• Darren Ball

        Hi Anthony,
        In a population of over 60 million there will be all sorts of odd behaviour. The behaviour you describe of women walking down the road over-loaded with shopping whilst their male partners trape alongside them unencumbered, or seize the last tube seat leaving their female companions to stand, is behaviour that is noteworthy only because it is unusual. It is not, I opine, typical of heterosexual relationships.

        Chivalry and gallantry has always been one of the ways in which men were roused into doing dangerous things that they’d otherwise not have done, such as joining the First World War. The indoctrination starts young: you can’t just spring it on a young man to go and die in a ditch – you have to raise him that way, and that includes all the stuff you’ve been writing about.
        All that notwithstanding, there’s nothing wrong with having that sort of relationship with your own partner – that’s your joint business, and other peoples relationships are their business.

  • Nigel

    Anthony, you are clearly a charming man. I enjoyed your anecdotes. One day when you’ve grown up a bit you’ll realise that to have Gentlemen you have to have Ladies. You’re very sweet and I hope you find yours. I’m not sure where you live but if you come to the northwest of England you’ll find plenty.

  • Steve Rusch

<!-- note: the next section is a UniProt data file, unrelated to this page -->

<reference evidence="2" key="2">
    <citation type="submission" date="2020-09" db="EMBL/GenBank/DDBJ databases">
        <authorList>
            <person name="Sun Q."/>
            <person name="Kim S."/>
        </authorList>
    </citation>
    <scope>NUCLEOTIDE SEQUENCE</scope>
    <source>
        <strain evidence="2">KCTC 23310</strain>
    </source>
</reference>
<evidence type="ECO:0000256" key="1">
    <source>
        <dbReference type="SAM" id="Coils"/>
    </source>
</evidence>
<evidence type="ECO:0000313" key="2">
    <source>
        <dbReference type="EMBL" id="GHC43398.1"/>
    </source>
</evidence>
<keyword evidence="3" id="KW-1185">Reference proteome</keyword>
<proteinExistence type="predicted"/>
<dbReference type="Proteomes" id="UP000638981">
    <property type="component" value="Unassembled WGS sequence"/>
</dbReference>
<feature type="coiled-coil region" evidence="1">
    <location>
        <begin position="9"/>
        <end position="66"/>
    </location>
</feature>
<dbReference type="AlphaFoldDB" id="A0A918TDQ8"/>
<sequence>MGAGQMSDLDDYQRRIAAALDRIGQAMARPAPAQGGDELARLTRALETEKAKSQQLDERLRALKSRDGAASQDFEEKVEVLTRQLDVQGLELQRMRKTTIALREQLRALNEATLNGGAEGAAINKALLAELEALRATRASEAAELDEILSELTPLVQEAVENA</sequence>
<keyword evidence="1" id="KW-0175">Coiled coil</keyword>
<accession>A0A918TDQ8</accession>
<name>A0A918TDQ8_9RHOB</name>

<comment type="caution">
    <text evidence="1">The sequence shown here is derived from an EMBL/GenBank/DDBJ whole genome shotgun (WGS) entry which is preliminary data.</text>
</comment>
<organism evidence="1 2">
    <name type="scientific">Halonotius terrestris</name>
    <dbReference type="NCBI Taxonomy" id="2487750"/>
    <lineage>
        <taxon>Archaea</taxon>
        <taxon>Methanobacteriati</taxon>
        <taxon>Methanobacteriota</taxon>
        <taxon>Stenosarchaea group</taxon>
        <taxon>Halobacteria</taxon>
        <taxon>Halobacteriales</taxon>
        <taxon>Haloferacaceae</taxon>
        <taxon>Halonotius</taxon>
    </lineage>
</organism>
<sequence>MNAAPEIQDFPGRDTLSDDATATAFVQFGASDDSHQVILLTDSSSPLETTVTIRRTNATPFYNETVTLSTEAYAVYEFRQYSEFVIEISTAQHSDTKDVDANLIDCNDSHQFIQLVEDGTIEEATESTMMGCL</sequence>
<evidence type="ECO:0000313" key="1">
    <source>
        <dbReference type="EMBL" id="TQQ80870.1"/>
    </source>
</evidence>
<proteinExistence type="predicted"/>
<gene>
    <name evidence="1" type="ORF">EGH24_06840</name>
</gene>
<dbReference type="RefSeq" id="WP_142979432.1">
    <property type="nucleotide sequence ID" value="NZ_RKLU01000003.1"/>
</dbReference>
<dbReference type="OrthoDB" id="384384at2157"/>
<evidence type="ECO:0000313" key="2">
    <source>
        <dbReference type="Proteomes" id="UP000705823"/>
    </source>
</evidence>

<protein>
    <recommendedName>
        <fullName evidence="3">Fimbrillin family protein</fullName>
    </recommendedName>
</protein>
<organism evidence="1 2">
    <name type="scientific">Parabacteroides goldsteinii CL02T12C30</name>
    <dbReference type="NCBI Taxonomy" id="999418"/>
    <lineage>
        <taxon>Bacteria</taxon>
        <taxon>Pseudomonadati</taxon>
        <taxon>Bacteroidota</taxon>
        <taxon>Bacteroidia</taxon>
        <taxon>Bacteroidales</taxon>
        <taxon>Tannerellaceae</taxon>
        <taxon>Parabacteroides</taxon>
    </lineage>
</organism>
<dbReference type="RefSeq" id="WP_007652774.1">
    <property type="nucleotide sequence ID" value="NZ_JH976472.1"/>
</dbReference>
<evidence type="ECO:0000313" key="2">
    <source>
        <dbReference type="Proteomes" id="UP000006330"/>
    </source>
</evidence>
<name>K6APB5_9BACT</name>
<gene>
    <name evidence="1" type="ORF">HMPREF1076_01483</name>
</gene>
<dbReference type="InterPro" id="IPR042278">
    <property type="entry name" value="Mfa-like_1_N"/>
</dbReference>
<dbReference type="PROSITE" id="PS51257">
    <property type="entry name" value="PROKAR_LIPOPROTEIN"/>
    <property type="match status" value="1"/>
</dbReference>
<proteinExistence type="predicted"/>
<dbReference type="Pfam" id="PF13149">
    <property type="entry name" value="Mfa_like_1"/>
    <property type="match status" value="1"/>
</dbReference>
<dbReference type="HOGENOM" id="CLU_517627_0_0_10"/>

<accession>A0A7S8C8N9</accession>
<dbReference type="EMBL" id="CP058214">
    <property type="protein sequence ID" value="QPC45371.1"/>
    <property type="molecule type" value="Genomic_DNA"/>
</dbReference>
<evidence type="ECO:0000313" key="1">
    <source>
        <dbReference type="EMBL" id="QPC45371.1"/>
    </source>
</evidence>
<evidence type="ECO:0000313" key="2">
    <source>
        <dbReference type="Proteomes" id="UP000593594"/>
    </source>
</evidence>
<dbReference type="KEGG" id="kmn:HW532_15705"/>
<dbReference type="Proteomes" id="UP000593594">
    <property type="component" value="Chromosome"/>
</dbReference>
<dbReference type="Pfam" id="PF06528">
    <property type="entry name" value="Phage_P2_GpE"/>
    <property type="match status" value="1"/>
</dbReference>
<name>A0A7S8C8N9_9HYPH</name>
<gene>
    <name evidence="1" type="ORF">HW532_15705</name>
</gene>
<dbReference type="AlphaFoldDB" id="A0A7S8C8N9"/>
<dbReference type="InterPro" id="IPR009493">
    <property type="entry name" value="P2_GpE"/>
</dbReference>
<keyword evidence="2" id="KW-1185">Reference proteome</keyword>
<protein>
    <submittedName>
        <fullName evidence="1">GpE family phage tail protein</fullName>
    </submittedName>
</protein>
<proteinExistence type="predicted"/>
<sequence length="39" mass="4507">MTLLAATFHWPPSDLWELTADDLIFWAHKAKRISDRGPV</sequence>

Ain’t nuthin’ wrong with bein’ the gentlemanly type. S’all good. Whatever floats yer boat. I like bein’ considerate, regardless.

    It was the lack of consideration comin’ my way on the big issues that burned me out o’the game.

    But that’s all a matter of personal choice. Has nuthin’ t’do with facts.

    Careful— that glass ceiling comment?— When you playin’ in the arena of facts, you wanna be DARN good’n sure you got ’em straight. It’s all in they heads, me boy. I wish I’d saved the link: a survey was done of women poised for that final, big promotion to the corporate board room or the executive suite, etc. Most of them didn’t want it. Too much like some sort of commitment. Too much like (more) work.

  • Steve Rusch

    And that finding neatly meshed with a whole huge lot o’similar, previous findings about women’s attitudes towards work.

    Please understand that I’m not even making a value judgment, here, when I say that. Maybe more guys in that position should take a more relaxed attitude to the big promotion.

    S’all good, Whatever floats yer boat. Etc. :-)